Collins says since that day with Ted Thompson, he has gone through a wide range of emotions.

“There was a time when I was depressed and I didn’t know I was depressed. I would just wake up in the morning, not say anything to anyone in the house, go over there into the theater room and just sit there an watch TV. Just be to myself,” Collins said.

As for the first year without football, Collins’ wife says it was no easier on her.

“I don`t even think I totally dealt with the emotion of him being released. We`re definitely better than where we were a year ago when he was released. There`s still healing there, but like two or three months ago I think it finally hit me — when I started seeing some of the wives and stuff that I`m friends with on Facebook or still talk to, they`re posting pictures on Facebook and Instagram of them at mini-camp, then at Family Night, and I`m like, ‘oh my gosh,” Andrea Collins said.

Collins and his wife are now focused on their family, including three little boys running the house — but when you listen to Collins, you can hear his internal conflicts. How do you reconcile gratitude with regret?

“They gave me an opportunity to play out my childhood dream and I’m thankful for that. But at the same time, I feel like they really didn’t give me a chance. They cut ties with me so fast,” Collins said.

So how do you forge ahead after football?

“I’m not quite there. I battle with it every day,” Collins said.

Collins has a Dr. Seuss quote on his Twitter page: “Don’t cry because it’s over. Smile because it happened.”

So is it over for Nick Collins?

“To me, it’s not over. It’s not over,” Collins told FOX6’s Brad Hicks.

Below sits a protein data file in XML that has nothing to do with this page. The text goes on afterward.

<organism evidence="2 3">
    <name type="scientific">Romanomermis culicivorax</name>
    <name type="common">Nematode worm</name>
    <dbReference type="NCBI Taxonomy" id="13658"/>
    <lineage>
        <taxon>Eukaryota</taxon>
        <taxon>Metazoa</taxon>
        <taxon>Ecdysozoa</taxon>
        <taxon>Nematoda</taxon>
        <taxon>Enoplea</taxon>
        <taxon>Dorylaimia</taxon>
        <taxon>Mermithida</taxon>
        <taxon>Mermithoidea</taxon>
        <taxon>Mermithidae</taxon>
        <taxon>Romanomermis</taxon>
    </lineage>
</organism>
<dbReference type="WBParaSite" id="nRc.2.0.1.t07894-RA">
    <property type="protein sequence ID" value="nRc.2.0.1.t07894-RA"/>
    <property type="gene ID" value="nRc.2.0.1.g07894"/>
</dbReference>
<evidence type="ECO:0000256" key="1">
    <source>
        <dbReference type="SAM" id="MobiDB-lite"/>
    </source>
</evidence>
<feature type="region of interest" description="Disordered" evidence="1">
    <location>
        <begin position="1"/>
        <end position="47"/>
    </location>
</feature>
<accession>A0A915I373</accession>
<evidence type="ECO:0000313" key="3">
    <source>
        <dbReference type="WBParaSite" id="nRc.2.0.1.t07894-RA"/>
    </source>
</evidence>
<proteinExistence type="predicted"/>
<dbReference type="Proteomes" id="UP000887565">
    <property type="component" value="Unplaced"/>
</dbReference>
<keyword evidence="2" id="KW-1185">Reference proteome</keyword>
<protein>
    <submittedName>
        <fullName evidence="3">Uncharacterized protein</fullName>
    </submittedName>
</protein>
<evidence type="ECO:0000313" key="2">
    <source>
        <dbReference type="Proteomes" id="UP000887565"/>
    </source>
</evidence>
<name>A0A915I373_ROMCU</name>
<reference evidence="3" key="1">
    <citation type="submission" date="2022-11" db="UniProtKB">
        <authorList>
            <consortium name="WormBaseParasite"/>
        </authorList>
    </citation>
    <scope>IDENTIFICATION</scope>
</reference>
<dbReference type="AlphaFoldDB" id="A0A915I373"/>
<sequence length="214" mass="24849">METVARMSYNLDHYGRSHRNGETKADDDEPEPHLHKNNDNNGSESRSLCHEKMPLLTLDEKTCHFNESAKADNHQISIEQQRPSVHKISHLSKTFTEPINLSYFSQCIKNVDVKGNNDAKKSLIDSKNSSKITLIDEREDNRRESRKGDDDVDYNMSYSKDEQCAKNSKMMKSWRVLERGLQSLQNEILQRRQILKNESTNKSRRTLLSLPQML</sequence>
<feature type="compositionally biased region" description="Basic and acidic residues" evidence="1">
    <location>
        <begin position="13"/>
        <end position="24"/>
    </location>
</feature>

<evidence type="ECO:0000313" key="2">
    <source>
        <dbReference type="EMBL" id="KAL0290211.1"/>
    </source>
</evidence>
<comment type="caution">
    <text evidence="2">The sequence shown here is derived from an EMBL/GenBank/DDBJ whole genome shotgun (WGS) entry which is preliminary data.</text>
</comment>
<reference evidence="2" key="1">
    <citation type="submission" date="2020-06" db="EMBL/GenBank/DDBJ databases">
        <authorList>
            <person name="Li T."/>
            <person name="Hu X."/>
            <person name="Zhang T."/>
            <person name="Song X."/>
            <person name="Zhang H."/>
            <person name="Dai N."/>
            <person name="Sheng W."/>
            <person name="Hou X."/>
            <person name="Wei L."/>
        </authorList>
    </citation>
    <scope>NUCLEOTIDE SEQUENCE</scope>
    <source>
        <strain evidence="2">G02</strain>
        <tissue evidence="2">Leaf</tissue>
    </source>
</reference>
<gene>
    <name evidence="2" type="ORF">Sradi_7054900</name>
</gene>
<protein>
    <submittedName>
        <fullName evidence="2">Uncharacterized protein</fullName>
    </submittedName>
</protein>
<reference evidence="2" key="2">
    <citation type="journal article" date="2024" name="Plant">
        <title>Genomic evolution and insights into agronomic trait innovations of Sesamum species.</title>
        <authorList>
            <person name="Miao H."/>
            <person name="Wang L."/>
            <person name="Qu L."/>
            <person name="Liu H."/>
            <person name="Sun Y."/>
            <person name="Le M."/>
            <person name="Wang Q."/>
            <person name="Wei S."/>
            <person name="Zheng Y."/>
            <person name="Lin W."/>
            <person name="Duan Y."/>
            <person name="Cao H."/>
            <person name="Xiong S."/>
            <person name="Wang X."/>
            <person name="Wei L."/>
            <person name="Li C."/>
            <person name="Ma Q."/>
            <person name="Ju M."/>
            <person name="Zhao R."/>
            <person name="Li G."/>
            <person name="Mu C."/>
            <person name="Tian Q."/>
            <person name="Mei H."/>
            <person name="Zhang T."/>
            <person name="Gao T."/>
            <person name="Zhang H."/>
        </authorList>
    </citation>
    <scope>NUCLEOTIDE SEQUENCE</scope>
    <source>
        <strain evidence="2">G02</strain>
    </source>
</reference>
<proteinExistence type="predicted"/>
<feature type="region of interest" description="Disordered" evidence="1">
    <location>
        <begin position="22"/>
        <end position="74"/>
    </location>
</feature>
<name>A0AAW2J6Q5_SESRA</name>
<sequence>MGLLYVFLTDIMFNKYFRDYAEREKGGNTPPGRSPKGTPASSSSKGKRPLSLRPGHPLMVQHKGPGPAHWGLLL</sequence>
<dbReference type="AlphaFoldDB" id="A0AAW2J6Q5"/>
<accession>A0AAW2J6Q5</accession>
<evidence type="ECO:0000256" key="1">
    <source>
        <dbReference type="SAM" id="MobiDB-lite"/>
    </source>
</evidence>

Below, we have four bonus clips from FOX6’s Brad Hicks’ interview with Nick Collins — in which Collins discusses the best quarterback he ever went up against (minus Brett Favre and Aaron Rodgers), the toughest receiver he ever had to cover, what he thought when he saw Jermichael Finley get injured — and why he believes the NFL is going to be dealing with more neck injuries.

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5 comments

  • Sandy

    Nick,

    Consider yourself lucky. God saved your life and now it is time to be with family and friends. Hang in there let God guide you. If he wants you to play you will play. First priority is focus on your family and train your kids for football if you can. We all know who you are here in Wisconsin, you and Woodson were a team like the pack rat was a team. Enjoy your life and family.

    Glad to hear you are doing good. Thanks for all you do. You will always be a Packer Backer. Like my son says who is 27 years old. disabled and wanted in the worst way to be a Packer, ” YOU ARE SPECIAL”.

    Sandy from St. Francis, Wisconsin

  • Dakota John

    He does consider himself lucky. But how would you feel if something you loved was taken away from you just like that, and then get teased to come back and play only to be let down, it has to be terrible. But either way, I miss seeing you out there Nick! And I hope I get to see you play again. (hopefully with the packers)

  • Scott

    This really is a brilliant way to justify anything on a religious level. If something bad happens, “well, at least it wasn’t worse,” and of COURSE the good old, “it’s part of God’s plan.” When something good happens, it’s because God “allowed it to happen.”

    And I’m sure he’s happy that he got to play football and all, but I’m not sure why he should feel “lucky,” that his CAREER was ended because of an injury that happened to him when he was in his 20’s. I don’t believe he should feel lucky he got to play in the NFL, I believe he got there because of hard work(and certainly due to natural athletic ability.)

    Wish the guy was still playing. Big time playmaker, big time person. He was on a trajectory that would have put him in the Packers HOF and really, he had at least a chance of being an NFL HOF’er.

  • VCM

    I’m sure somewhere along what Ted Thompson spoke to him about included jeopardizing the condition of his vulnerable health and welfare of his life if he continued to play. Football is a pretty violent sport and terrible injuries happen all the time over and over again. I’m sure part of the reason the Packers Organization let him go was in part due to those concerns. Players might trivialize or underestimate the magnificence of a debilitating injury but the Packers Franchise is good at knowing where to draw the line for the sake of the players. I would love to see Collins back but I would hate to see him go down again far worse than what has been seen in his injury and rehabilitation.